Day 11: Ricky-Lee Erickson, Assistant Collection Manager, Vertebrates, Melbourne Museum
Participating in a marine research expedition is something I’ve always wanted do, so when I was offered the opportunity to come aboard Investigator with CSIRO, I simply could not refuse.
Working at Melbourne Museum as a Collection Manager, I often handle specimens that have been collected in similar Australian expeditions, so I was eager to see how these specimens were obtained first hand. It’s easy to forget that the animals in vials and jars sitting in our museum’s collection stores were once swimming and crawling around more than one thousand metres below the surface in complex and diverse ecosystems.
My role on the ship is to sort the biological material collected by our benthic sleds. So far, we have undertaken four beam trawls and collected a plethora of weird and wonderful marine creatures.
Once we get word that a beam trawl has been deployed, we start preparing for the catch by chilling fresh seawater and making up trays of ice. The scientists await the catch on deck, safely inside a cordoned-off area while the large winches are in use. When the catch is ready, we hasten to pick out any large or interesting animals and put them on ice in the lab to prevent any decomposition. We gather the remaining material in large tubs bring them into the lab where everything is weighed and put on ice or refrigerated.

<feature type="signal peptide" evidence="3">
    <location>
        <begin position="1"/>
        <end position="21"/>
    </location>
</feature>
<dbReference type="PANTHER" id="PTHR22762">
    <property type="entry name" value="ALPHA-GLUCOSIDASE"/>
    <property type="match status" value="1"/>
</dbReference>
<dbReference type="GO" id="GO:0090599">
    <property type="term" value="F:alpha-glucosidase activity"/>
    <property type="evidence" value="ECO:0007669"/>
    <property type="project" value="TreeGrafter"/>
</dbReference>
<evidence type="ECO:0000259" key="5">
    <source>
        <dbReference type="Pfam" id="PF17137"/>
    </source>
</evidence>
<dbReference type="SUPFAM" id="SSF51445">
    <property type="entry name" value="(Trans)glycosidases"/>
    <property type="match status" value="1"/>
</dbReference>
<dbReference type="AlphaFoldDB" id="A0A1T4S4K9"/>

We then have the large task of sorting through the animals and grouping them by their taxonomy. This basically means grouping the animals that look the same; all the shrimps together, all the shells together and so on. We continue to divide them up into smaller and smaller groups, then begin writing labels for each group. We copy the information on data sheets, weigh the animals once more, photograph them, and preserve them in jars. The preservative used depends on whether the scientist wants to preserve the animals’ DNA or morphology – formalin for morphology and ethanol for DNA. Depending on the size of the catch, this process can take anywhere from a few hours, to the better part of a day.
At this point, scientists on board are welcome to look at the animals more closely and try to put family, genus or species names to each group. I have been assisting Research Fellow Laetitia Gunton in identifying polychaete worms, while others have been busy with mollusc shells, brittle stars and corals. I have also been able to assist with the CTD (conductivity, temperature, depth) deployments, a device that brings up seawater from varying depths, allowing on-board scientists to calculate the temperature, oxygen and nutrient composition of seawater. I’m also trying to learn what I can from the seabird and marine mammal team, I was lucky enough to spot a two-metre shark swimming right next to the ship!
Apart from the bouts of seasickness, this voyage has been an incredible experience and I’m excited to see what the rest of the journey has in store!